Eliminating obscure tests

One of the purported benefits of unit tests and TDD in general is unit tests doubling as living documentation.  Unit tests are documentation in the form of executable client code demonstrating small units of behavior.  The idea is that if you wanted to understand how a class worked, you simply needed to look at the unit tests.

But documentation, whether in the form of user manuals or unit tests, is only as valuable as the clarity of its content.  Obscure, vague tests can confuse developers trying understand behavior.  For example, can anyone follow the ambiguity of the following test?

public void Should_compare_based_on_last_name_then_company()
    Contact contact1 = new Contact() 
        { FirstName = "a", LastName = "a", CompanyName = "a" };
    Contact contact2 = new Contact() 
        { FirstName = "a", LastName = "a", CompanyName = "a" };

    Assert.AreEqual(0, contact1.CompareTo(contact2));
    contact2.LastName = "b";
    Assert.AreEqual(-1, contact1.CompareTo(contact2));
    contact1.LastName = "c";
    Assert.AreEqual(1, contact1.CompareTo(contact2));
    contact2.LastName = "c";
    contact2.CompanyName = "b";
    Assert.AreEqual(-1, contact1.CompareTo(contact2));
    contact1.CompanyName = "c";
    Assert.AreEqual(1, contact1.CompareTo(contact2));
    contact2.CompanyName = "c";
    contact2.FirstName = "b";
    Assert.AreEqual(-1, contact1.CompareTo(contact2));
    contact1.FirstName = "c";
    Assert.AreEqual(1, contact1.CompareTo(contact2));

The name of the test is reasonable enough, it’s describing comparison behavior for a Contact object:

public class Contact : IComparable<Contact>
    public string FirstName { get; set; }
    public string LastName { get; set; }
    public string CompanyName { get; set; }

    public int CompareTo(Contact other)
        int compareResult = LastName.CompareTo(other.LastName);
        if (compareResult == 0)
            compareResult = CompanyName.CompareTo(other.CompanyName);
        if (compareResult == 0)
            compareResult = FirstName.CompareTo(other.FirstName);
        return compareResult;

Unfortunately, the name of the test is about the only good thing about it.  There are about a half-dozen asserts, sprinkled between changes to each objects state.  To understand what each assert is actually testing, you have to trace back the history of the changes to see what the state of each object truly is.

This test is suffering from the Obscure Test smell, the cause being Eager Test.  It’s testing far too much at once, and in doing so, misses quite a few scenarios.  If I change around the order of the comparisons in the Contact class, the test still passes!  That’s a good sign of a bad test, if you can change the underlying behavior and the tests supposedly verifying behavior still passes.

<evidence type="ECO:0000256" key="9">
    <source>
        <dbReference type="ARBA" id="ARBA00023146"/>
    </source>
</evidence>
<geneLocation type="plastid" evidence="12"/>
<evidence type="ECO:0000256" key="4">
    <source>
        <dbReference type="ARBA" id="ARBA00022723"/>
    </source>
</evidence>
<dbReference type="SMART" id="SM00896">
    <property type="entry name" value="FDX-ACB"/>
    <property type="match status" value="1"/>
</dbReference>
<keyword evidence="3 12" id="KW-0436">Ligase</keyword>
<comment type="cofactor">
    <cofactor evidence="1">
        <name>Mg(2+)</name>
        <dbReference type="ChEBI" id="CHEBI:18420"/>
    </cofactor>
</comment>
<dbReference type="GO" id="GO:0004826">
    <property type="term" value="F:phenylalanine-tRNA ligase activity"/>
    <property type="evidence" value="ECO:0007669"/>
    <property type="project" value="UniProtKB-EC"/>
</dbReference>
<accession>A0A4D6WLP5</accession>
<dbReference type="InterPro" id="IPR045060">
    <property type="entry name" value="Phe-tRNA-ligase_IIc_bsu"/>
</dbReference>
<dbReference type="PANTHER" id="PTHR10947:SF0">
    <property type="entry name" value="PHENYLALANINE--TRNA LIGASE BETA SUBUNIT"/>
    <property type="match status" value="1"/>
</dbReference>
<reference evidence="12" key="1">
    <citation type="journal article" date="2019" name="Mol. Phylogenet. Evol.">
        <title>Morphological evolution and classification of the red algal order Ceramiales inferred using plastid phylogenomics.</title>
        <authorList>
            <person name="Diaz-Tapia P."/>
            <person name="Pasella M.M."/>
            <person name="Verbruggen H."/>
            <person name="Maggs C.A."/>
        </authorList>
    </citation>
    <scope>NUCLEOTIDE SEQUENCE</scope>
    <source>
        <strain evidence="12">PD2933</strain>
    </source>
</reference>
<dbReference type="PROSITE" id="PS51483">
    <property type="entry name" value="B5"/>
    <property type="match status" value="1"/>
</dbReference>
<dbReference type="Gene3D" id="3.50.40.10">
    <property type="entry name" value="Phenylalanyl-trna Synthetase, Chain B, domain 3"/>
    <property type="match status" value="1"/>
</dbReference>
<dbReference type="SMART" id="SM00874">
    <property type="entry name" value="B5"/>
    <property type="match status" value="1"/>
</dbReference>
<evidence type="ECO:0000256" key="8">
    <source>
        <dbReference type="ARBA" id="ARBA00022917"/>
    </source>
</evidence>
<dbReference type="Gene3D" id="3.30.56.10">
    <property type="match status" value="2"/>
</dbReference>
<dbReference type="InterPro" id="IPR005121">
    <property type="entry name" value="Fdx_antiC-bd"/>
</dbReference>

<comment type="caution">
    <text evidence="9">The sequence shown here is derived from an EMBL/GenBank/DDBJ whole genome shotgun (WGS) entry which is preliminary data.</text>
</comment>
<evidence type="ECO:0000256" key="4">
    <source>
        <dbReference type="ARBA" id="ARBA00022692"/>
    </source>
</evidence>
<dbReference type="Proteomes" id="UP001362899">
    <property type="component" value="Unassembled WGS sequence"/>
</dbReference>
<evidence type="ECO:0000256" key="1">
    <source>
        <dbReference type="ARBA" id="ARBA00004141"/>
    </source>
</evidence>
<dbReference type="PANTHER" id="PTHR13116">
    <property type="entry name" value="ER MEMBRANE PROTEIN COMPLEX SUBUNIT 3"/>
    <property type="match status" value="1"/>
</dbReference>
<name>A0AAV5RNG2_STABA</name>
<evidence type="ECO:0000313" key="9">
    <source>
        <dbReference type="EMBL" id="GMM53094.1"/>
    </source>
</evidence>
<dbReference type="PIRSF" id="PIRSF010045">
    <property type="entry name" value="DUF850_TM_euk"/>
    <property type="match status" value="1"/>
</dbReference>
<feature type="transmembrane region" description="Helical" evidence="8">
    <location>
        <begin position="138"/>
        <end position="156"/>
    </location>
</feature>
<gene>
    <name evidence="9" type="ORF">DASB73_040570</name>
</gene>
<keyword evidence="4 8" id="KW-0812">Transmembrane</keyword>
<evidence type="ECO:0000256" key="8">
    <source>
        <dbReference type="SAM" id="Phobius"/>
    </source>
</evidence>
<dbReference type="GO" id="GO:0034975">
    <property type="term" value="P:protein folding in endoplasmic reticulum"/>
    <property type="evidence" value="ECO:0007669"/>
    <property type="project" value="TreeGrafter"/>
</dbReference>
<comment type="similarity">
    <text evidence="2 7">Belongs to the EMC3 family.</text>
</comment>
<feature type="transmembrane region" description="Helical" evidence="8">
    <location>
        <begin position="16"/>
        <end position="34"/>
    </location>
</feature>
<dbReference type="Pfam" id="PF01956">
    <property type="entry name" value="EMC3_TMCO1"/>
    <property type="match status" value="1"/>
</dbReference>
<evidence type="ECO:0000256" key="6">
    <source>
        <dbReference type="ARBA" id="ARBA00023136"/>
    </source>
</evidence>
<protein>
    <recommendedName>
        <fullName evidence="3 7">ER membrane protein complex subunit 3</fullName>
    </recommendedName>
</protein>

Test one thing

So let’s start over.  We have a request from the business that they want their contacts sorted by CompanyName first, then LastName.  Usually I keep my sorting concerns outside of the classes being sorted, but for posterity sake, let’s keep the behavior in the Contact class.

The main problem with the original test is that it tried to test a bunch of different scenarios at once.  Unit test convention tells us to test one thing per test.  It can be hard to define “one thing”, but I like to think of it as “one context, one behavior“.  A single piece of code might behave differently in different scenarios, so tackling it from the context/behavior side tends to get you more branch coverage.

Now it’s time to think of one context, and describe the desired behavior given that context.

When comparing Contacts with different last name and different company names, it should sort based on the company names

We could write several more scenarios, but one will suffice for now.  Using a BDD-style specification, this would result in the following specification:

public class When_comparing_Contacts_with_different_last_names_and_different_company_names
    private Contact contact1;
    private Contact contact2;

    public void Before_each_spec()
        contact1 = new Contact() 
            { FirstName = "a", LastName = "b", CompanyName = "a" };
        contact2 = new Contact() 
            { FirstName = "a", LastName = "a", CompanyName = "b" };

    public void Should_sort_based_on_company_names()

Now my test specification is not satisfied (i.e. failing), so I need to change the behavior of the Contact class to satisfy the new specification.  A couple things to note:

  • All setup information is put in the SetUp method
  • The specification part only contains assertions

Now that I’ve explicitly partitioned the context (SetUp) from the specification (Test), it’s far easier to make the connection between desired behavior and the observed behavior.

Punished by laziness

When I get lazy and try to test too much in a single unit test, I always pay more in the end.  Obscure tests are a subtle form of technical debt, as I’m fooling myself into thinking I have a good design because I have unit tests with coverage.  But if I can’t look at a test and understand what it’s testing, it probably put me in a worst spot than having no tests.  Instead of having to decipher just the underlying class, I have to decipher the test as well.

Sticking to one context/specification of behavior helps me ensure that I can truly understand the underlying behavior of the system simply by reading the tests.

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About Jimmy Bogard

I'm a technical architect with Headspring in Austin, TX. I focus on DDD, distributed systems, and any other acronym-centric design/architecture/methodology. I created AutoMapper and am a co-author of the ASP.NET MVC in Action books.
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